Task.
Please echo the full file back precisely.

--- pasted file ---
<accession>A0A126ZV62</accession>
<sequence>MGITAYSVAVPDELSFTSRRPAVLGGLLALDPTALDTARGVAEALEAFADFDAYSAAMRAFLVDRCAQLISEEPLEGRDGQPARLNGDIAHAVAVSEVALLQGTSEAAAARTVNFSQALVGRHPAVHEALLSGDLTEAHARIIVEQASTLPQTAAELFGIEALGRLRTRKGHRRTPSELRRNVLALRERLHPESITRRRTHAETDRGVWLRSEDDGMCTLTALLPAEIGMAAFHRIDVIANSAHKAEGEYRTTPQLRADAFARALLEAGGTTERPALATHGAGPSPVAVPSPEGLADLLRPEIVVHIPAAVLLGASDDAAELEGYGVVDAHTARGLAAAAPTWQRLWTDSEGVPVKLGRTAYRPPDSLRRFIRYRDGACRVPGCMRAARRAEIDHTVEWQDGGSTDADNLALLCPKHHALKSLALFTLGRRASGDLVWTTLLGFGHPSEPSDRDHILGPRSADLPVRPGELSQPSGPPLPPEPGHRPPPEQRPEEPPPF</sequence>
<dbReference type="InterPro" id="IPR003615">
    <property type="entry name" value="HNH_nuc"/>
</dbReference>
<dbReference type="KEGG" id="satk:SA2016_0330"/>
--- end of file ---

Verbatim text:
<accession>A0A126ZV62</accession>
<sequence>MGITAYSVAVPDELSFTSRRPAVLGGLLALDPTALDTARGVAEALEAFADFDAYSAAMRAFLVDRCAQLISEEPLEGRDGQPARLNGDIAHAVAVSEVALLQGTSEAAAARTVNFSQALVGRHPAVHEALLSGDLTEAHARIIVEQASTLPQTAAELFGIEALGRLRTRKGHRRTPSELRRNVLALRERLHPESITRRRTHAETDRGVWLRSEDDGMCTLTALLPAEIGMAAFHRIDVIANSAHKAEGEYRTTPQLRADAFARALLEAGGTTERPALATHGAGPSPVAVPSPEGLADLLRPEIVVHIPAAVLLGASDDAAELEGYGVVDAHTARGLAAAAPTWQRLWTDSEGVPVKLGRTAYRPPDSLRRFIRYRDGACRVPGCMRAARRAEIDHTVEWQDGGSTDADNLALLCPKHHALKSLALFTLGRRASGDLVWTTLLGFGHPSEPSDRDHILGPRSADLPVRPGELSQPSGPPLPPEPGHRPPPEQRPEEPPPF</sequence>
<dbReference type="InterPro" id="IPR003615">
    <property type="entry name" value="HNH_nuc"/>
</dbReference>
<dbReference type="KEGG" id="satk:SA2016_0330"/>